Every so often, I like to write about my neighborhood of Forest Hills, a section of Jamaica Plain in the city of Boston, as the area is going through great changes with the removal of an antiquated elevated highway and development of previously underused parcels near the MBTA station. Progress on revitalizing the neighborhood continues this week as 25% Design Hearing will be held for the new Casey Arborway at-grade roadway at 5:30 on February 27th at English High School. You can read my earlier posts from Nov. 29, 2011 and April 4, 2012 for background information on the project. It should be an exciting time when the neighborhood can come together for input on a new system of roads and public spaces that will serve all users – walker, bicyclists, transit users and drivers alike. If you can’t attend the meeting, please write a letter of support for the at-grade project and your ideas for design to:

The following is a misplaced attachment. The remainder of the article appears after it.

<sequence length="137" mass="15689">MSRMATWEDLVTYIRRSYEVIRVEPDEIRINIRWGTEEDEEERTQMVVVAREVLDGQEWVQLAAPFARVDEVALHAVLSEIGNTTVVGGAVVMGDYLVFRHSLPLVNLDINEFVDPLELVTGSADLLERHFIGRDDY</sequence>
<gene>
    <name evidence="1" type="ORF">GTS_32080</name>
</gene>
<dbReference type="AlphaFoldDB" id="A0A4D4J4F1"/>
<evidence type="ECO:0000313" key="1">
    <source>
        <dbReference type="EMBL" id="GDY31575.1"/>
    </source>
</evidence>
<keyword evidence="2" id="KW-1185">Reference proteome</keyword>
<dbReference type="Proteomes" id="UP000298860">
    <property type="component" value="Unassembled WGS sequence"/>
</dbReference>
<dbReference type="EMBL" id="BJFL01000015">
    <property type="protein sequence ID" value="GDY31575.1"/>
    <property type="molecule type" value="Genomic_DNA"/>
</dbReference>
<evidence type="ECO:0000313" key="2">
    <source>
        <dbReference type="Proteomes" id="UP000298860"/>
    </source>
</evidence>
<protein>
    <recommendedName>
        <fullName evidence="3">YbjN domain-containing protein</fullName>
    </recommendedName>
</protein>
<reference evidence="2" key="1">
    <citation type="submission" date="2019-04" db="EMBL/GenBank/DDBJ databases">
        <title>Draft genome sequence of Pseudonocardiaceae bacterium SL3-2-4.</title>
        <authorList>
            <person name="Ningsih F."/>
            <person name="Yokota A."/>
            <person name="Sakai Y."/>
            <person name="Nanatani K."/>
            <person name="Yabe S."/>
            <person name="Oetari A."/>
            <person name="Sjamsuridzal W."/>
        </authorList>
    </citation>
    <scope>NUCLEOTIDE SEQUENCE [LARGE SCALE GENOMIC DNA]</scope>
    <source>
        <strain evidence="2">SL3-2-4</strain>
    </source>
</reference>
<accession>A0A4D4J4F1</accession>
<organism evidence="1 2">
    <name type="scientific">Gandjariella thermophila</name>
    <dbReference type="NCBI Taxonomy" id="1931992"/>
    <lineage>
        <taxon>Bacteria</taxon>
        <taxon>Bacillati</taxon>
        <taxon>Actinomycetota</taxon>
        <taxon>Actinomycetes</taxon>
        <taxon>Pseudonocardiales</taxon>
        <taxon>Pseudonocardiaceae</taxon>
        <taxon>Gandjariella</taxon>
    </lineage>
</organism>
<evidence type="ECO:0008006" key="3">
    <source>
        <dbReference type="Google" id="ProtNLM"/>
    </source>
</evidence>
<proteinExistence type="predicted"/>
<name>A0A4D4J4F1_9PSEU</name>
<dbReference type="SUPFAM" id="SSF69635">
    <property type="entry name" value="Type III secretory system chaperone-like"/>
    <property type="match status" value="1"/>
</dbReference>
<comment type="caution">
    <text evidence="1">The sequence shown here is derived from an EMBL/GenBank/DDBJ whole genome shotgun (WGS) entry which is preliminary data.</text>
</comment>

Thomas F. Broderick,
P.E., Chief Engineer,
10 Park Plaza,
Boston, MA 02116,
Attention.: Paul King, Project File No. 605511
firstname.lastname@example.org (include the above address information in the email)
Such submissions will also be accepted at the meeting. Mailed statements and exhibits intended for inclusion in the public meeting transcript must be postmarked within ten (10) business days of this Public Information Meeting. Project inquiries may be emailed to:
(This information via the Boston Cyclists Union)